APRA Prudential Standard CPS 234 comes into effect on Monday 1 July 2019. The standard aims to bolster the cybersecurity readiness of APRA-regulated entities and minimising the likelihood and impact of incidents on confidentiality, integrity or availability of information and information systems.
CPS 234 largely reflects APRA’s previous practice guide CPG 234, updating and adding enforceability to the obligations.
Here are the top 8 things you need to know about CPS 234:
- Commencement: CPS 234 commences on 1 July 2019. If your information assets are managed by a third party, you must make sure any new contract entered after 1 July is CPS 234 compliant. For existing contracting, you must be CPS 234 compliant from the earlier of the next renewal date or 1 July 2020.
- Information security capability: You and your IT providers must maintain an information security capability (which includes the totality of your resources, skills and controls) proportionate with the size and extent of threats to your information assets. This includes making similar assessments in relation to related / third parties that manage those assets.
- Policy framework: Your information security policy framework must be proportionate to their exposure to threats. It must outline responsibilities of stakeholders who have responsibilities within that framework (including the Board, senior management, governing bodies and individuals).
- Identify and classify: Information assets, including those managed by related/third parties, must be classified with reference to their criticality and sensitivity.
- Security controls: You and your IT providers must have information security controls to protect its information. These controls must contemplate an asset’s vulnerabilities and threats, criticality and sensitivity, and life-cycle stage, as well as the potential consequences of a cybersecurity incident. This extends to making similar assessments in relation to related / third parties that manage those assets.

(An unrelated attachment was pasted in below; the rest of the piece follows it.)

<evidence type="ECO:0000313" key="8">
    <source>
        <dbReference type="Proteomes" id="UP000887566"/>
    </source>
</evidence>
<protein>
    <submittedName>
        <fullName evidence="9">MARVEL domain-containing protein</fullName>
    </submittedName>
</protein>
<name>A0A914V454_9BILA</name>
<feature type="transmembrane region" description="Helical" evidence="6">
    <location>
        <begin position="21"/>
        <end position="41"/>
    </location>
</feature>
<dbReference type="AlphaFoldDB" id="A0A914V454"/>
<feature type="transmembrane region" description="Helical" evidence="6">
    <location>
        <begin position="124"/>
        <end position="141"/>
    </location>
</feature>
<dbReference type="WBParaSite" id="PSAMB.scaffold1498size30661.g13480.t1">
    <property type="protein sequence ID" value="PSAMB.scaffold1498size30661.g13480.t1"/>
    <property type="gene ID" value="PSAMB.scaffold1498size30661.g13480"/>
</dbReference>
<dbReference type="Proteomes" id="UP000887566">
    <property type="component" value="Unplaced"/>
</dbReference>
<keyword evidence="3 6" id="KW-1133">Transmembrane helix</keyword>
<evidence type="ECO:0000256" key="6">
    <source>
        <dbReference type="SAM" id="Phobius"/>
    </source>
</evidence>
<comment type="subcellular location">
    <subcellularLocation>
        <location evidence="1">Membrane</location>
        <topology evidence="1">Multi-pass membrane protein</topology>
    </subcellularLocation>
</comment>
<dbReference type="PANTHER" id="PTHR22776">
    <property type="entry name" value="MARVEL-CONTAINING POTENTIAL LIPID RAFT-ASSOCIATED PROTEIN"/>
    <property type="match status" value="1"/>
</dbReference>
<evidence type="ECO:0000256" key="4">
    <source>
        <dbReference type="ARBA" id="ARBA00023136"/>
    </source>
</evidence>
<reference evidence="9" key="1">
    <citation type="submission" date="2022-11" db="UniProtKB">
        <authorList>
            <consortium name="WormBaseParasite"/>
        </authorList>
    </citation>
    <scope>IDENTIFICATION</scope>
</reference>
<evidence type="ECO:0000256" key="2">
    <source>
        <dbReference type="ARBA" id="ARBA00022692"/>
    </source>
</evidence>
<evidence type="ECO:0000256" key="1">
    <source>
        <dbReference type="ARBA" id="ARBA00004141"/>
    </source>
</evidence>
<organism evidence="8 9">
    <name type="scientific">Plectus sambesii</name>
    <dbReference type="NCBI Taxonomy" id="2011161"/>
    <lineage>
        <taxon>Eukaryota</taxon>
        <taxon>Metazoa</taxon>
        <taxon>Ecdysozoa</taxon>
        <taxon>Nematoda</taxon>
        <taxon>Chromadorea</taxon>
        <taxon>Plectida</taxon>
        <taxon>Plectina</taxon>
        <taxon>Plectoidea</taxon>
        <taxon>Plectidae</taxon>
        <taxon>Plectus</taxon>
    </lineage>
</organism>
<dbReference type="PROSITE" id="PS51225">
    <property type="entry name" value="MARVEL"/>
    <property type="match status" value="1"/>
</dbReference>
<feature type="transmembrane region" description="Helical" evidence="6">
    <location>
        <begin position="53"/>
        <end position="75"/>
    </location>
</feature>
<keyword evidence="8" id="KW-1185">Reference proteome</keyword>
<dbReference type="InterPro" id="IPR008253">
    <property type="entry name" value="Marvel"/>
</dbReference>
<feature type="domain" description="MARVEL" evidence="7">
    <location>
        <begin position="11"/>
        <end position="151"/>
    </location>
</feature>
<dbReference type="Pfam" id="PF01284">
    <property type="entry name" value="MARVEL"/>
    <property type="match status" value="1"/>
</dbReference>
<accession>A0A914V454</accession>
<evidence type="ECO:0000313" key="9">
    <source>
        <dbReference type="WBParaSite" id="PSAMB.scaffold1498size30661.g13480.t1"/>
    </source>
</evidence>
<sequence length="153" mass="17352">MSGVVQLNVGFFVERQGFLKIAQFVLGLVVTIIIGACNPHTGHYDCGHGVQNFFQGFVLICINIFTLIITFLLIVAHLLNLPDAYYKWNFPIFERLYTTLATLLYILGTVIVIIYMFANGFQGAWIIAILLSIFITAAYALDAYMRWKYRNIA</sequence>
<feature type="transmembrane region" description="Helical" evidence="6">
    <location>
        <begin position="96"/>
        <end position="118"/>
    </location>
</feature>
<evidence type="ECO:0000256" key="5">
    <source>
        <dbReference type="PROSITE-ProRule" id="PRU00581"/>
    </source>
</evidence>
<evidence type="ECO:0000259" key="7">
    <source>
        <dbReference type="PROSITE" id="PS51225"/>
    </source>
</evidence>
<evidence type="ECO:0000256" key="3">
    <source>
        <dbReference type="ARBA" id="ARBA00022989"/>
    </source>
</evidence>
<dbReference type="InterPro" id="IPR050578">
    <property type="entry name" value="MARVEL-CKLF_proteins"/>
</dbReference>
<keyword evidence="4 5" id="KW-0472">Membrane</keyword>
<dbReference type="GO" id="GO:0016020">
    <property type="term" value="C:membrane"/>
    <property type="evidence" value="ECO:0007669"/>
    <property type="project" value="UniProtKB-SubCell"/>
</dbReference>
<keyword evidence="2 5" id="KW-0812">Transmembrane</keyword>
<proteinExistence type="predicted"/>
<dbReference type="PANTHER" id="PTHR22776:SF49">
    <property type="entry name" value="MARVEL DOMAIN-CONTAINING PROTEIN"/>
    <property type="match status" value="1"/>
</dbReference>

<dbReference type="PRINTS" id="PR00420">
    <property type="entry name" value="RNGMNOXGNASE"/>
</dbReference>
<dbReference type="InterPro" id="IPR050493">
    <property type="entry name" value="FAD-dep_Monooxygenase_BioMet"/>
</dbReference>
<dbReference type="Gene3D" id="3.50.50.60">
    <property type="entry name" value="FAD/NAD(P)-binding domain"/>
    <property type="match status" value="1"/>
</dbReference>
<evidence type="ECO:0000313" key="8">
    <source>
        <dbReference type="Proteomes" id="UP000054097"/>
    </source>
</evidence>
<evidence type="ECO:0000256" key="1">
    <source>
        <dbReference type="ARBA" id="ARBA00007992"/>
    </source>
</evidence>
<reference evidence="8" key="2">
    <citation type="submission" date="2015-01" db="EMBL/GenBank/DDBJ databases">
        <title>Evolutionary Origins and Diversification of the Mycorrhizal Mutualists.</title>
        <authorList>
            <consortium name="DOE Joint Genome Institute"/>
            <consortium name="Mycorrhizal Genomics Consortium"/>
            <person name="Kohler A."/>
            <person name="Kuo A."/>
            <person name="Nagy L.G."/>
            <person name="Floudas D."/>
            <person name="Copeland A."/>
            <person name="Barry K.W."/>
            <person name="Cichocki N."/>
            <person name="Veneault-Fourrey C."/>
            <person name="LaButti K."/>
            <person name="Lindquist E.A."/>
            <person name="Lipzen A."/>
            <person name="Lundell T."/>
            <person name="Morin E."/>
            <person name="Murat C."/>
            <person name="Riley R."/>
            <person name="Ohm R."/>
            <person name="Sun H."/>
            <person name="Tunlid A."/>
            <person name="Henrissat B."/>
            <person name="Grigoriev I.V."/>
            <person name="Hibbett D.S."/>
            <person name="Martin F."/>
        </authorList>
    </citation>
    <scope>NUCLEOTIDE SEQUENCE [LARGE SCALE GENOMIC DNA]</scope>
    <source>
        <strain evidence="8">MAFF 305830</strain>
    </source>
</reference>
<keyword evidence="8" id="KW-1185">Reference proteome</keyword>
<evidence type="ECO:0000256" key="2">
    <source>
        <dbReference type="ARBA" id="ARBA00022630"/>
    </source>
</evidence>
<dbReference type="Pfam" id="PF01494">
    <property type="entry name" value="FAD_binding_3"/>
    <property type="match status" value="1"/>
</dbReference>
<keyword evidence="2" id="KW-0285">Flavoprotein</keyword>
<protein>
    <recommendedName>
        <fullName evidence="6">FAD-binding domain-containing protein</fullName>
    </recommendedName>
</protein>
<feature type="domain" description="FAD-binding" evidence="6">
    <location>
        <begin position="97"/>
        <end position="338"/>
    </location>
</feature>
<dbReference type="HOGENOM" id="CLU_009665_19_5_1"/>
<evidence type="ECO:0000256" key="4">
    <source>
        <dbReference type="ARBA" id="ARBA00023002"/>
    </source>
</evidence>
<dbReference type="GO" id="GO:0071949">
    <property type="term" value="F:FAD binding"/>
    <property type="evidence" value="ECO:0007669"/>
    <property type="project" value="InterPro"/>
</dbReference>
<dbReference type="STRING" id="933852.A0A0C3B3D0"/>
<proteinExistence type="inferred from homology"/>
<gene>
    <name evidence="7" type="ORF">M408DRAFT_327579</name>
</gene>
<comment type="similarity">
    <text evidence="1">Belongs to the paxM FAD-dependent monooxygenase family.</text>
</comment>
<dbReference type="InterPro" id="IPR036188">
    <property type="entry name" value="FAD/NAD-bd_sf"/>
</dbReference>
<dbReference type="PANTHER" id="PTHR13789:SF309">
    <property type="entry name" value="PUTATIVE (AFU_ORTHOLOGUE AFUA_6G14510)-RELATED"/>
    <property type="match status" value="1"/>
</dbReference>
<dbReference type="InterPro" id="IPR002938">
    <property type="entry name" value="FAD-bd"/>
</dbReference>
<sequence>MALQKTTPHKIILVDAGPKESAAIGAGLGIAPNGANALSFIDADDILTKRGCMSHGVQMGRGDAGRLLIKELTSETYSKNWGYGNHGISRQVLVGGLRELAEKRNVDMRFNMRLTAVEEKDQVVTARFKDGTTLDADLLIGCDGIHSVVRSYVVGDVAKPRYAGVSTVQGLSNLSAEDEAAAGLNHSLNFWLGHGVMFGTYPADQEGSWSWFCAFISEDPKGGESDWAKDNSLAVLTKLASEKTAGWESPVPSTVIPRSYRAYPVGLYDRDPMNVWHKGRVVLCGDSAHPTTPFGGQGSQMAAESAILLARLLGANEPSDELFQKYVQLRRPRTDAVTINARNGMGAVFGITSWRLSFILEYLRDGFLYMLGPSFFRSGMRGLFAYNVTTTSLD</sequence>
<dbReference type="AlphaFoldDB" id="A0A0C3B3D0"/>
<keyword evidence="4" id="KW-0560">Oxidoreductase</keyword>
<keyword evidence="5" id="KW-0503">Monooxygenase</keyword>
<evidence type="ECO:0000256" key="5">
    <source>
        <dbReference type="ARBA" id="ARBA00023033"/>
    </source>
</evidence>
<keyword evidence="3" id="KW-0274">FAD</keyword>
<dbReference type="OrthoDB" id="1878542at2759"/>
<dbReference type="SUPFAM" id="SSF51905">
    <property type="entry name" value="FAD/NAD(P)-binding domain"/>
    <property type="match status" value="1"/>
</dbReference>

- Incident management: CPS 234 requires that you and your IT providers have mechanisms in place to detect and respond to threats in a timely manner, as well as specific response plans for plausible incidents. These must be annually reviewed and tested to verify their effectiveness and suitability.
- Testing and audit: You and your IT providers must carry out appropriate testing of the security controls protecting your data. Testing must be conducted by skilled and functionally independent specialists, with the testing program is to be reviewed annually or in response to material changes. You must also include a review of the design and effectiveness of security controls, including those of related/third parties, in their internal audit activities.
- Incident notification: You must notify APRA as soon as possible, but no later than 72 hours, after becoming aware of an information security incident that did, or had the potential to, materially affect stakeholders, or one that has been notified to other regulators. You must also notify APRA as soon as possible, but no later than 10 days, after becoming aware of material information security control weakness which you won’t be able to remediate in a timely manner.